Training in intraventricular endoscopy is particularly challenging because the volume of cases is relatively small and the techniques involved are unlike those usually used in conventional neurosurgery. Present training models are inadequate for various reasons. Using 3-dimensional (3D) printing techniques, models with pathology can be created using actual patient’s imaging data. This technical article introduces a new training model based on a patient with hydrocephalus secondary to a pineal tumour, enabling the models to be used to simulate third ventriculostomies and pineal biopsies.
Multiple models of the head of a patient with hydrocephalus were created using 3D rapid prototyping technique. These models were modified to allow for a fluid-filled ventricular system under appropriate tension. The models were qualitatively assessed in the various steps involved in an endoscopic third ventriculostomy and intraventricular biopsy procedure, initially by 3 independent neurosurgeons and subsequently by 12 participants of an intraventricular endoscopy workshop.
All 3 surgeons agreed on the ease and usefulness of these models in the teaching of endoscopic third ventriculostomy, performing endoscopic biopsies, and the integration of navigation to ventriculoscopy. Their overall score for the ventricular model realism was above average. The 12 participants of the intraventricular endoscopy workshop averaged between a score of 4.0 to 4.6 of 5 for every individual step of the procedure.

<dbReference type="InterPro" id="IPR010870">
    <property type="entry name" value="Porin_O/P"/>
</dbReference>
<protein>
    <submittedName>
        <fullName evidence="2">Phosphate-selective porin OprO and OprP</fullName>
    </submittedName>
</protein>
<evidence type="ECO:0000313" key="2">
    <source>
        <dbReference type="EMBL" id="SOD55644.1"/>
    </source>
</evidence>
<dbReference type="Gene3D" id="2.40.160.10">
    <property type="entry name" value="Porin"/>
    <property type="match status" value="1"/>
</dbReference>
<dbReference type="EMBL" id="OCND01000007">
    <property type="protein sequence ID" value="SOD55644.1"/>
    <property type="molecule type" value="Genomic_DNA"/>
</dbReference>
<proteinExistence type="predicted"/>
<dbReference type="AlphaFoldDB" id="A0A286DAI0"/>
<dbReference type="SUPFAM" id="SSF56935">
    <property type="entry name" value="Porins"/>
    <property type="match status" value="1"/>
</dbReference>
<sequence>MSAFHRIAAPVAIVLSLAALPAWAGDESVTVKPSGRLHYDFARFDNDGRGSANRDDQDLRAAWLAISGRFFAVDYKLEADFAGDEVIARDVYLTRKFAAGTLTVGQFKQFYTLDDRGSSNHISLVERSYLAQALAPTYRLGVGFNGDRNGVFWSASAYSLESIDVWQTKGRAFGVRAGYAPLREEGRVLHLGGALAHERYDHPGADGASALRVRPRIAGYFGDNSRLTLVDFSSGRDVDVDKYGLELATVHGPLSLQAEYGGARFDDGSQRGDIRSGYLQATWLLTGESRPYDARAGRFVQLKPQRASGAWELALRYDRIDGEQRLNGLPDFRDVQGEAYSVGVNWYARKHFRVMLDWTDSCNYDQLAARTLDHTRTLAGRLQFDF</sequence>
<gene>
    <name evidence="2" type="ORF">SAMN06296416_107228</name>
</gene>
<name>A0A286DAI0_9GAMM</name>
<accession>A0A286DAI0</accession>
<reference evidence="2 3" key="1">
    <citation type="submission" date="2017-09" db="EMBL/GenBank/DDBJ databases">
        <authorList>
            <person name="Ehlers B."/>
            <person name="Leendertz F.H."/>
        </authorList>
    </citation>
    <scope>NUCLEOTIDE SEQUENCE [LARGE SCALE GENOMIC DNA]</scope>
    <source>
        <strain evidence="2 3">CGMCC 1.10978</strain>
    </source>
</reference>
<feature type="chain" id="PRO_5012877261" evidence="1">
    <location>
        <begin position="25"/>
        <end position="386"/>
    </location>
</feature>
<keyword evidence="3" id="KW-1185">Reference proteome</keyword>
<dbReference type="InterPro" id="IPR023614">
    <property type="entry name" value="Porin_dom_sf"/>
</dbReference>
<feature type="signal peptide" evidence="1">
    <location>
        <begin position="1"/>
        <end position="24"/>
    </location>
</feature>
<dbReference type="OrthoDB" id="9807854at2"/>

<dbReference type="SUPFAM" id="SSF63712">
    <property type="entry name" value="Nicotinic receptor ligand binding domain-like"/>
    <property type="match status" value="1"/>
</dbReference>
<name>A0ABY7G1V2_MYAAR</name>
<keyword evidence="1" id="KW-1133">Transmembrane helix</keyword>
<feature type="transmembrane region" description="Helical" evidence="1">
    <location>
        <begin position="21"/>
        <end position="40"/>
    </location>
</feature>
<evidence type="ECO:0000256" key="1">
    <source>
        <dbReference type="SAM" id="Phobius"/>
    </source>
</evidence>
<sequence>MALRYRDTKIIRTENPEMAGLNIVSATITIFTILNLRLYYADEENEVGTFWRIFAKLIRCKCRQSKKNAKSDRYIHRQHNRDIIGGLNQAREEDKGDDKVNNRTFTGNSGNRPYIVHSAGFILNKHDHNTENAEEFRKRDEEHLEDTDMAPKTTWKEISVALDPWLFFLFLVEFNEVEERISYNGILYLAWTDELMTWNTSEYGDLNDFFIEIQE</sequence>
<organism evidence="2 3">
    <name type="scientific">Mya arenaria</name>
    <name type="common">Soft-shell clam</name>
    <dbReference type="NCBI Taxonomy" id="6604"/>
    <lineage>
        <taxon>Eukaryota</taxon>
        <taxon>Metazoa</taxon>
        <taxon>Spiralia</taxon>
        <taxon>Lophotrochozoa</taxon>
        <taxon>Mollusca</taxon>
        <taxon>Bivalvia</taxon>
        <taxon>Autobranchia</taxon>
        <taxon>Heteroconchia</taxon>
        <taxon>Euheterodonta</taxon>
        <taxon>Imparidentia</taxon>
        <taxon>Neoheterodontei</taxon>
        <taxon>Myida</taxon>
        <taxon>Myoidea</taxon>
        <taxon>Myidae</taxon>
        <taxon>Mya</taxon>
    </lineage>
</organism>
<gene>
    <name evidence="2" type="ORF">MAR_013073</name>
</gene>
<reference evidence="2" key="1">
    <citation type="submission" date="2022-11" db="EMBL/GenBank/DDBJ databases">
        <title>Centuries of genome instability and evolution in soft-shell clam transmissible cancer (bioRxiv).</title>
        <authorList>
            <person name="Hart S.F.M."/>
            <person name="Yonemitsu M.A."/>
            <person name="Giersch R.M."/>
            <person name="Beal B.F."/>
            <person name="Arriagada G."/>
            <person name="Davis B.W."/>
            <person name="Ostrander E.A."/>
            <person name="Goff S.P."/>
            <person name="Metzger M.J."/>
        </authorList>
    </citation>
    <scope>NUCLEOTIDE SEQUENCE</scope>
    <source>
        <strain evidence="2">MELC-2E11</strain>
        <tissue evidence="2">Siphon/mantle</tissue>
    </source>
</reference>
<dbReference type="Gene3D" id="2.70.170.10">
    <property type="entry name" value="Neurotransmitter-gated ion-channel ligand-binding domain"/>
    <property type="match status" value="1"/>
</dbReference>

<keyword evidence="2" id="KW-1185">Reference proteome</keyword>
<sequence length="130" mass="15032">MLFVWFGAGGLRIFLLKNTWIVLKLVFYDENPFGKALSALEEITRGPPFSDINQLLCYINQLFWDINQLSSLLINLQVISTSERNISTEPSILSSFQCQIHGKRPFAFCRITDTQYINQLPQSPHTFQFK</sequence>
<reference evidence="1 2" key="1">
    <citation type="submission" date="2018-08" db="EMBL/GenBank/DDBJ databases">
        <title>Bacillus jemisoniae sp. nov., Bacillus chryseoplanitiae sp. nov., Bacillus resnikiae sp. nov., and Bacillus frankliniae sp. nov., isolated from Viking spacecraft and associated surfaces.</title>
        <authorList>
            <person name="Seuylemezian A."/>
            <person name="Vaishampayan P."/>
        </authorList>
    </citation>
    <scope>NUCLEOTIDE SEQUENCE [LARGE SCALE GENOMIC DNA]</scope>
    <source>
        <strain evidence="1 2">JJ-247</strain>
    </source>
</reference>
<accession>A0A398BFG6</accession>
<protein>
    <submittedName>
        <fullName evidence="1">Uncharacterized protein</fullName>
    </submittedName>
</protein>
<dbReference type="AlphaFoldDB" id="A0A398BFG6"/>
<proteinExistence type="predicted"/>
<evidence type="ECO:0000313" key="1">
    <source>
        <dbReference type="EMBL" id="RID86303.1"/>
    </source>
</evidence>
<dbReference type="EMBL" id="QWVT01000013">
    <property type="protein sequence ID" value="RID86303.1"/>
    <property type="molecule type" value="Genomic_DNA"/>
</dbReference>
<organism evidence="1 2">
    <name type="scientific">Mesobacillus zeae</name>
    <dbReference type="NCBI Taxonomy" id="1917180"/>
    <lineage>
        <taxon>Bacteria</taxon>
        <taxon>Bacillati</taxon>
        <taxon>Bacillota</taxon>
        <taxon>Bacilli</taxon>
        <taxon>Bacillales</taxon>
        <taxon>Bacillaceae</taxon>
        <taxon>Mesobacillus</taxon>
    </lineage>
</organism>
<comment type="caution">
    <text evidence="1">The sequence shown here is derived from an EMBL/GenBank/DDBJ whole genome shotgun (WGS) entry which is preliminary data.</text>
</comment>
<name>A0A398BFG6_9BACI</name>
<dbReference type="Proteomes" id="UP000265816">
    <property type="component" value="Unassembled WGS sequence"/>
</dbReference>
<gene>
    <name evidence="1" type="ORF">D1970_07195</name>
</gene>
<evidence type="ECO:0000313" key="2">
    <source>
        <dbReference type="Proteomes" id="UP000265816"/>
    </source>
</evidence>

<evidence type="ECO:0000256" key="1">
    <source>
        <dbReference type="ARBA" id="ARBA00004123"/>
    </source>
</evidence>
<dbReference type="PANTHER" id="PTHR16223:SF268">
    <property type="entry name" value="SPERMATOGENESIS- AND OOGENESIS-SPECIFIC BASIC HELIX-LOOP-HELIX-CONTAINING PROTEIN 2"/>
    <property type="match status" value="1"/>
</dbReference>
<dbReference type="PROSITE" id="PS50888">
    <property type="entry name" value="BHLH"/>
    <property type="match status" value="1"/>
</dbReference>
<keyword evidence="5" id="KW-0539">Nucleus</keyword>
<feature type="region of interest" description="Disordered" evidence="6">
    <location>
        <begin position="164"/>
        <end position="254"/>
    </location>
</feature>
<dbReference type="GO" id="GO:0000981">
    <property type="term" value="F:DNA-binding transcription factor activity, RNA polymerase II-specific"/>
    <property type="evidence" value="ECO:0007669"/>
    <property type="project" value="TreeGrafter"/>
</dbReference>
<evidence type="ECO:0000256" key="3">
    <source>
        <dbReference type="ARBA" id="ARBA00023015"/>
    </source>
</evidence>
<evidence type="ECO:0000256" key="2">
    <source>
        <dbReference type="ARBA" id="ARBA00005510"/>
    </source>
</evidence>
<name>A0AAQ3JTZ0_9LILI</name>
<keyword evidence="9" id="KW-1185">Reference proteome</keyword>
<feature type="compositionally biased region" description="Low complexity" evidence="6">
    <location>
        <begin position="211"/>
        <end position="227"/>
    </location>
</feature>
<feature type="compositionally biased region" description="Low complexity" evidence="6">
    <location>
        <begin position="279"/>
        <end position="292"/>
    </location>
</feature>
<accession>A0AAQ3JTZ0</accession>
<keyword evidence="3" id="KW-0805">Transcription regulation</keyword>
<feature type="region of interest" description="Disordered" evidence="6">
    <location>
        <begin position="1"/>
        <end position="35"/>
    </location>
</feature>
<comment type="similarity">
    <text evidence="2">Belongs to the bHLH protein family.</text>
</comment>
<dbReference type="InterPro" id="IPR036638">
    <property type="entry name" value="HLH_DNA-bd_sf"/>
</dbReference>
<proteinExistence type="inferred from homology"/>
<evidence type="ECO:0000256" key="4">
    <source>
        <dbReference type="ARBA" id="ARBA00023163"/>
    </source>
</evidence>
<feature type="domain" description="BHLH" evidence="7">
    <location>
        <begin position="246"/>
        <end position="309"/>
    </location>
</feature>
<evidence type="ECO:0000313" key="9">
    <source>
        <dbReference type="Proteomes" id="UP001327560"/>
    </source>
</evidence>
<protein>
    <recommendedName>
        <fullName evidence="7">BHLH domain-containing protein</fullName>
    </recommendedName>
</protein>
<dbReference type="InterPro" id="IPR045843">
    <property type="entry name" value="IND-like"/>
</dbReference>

Neurosurgical endoscopic training currently is a long process of stepwise training. These 3D printed models provide a realistic simulation environment for a neuroendoscopy procedure that allows safe and effective teaching of navigation and endoscopy in a standardized and repetitive fashion.
Supplemental digital content is available in the text.
From the Division of Neurosurgery (V.W., V.N., R.K., H.C.T., K.A.M.), Faculty of Medicine, and Department of Maxillofacial Surgery (Z.A.A.R.), Faculty of Dentistry, University of Malaya, Kuala Lumpur, Malaysia; and Department of Neurosurgery (R.W.K.), Addenbrookes Hospital, Cambridge University NHS Trust, Cambridge, United Kingdom.
Reprints: Vicknes Waran, FRCS (Neurosurgery), Division of Neurosurgery, Department of Surgery, Faculty of Medicine, University Malaya, Kuala Lumpur, 50603 Malaysia (e-mail: email@example.com).
The authors declare no conflict of interest.
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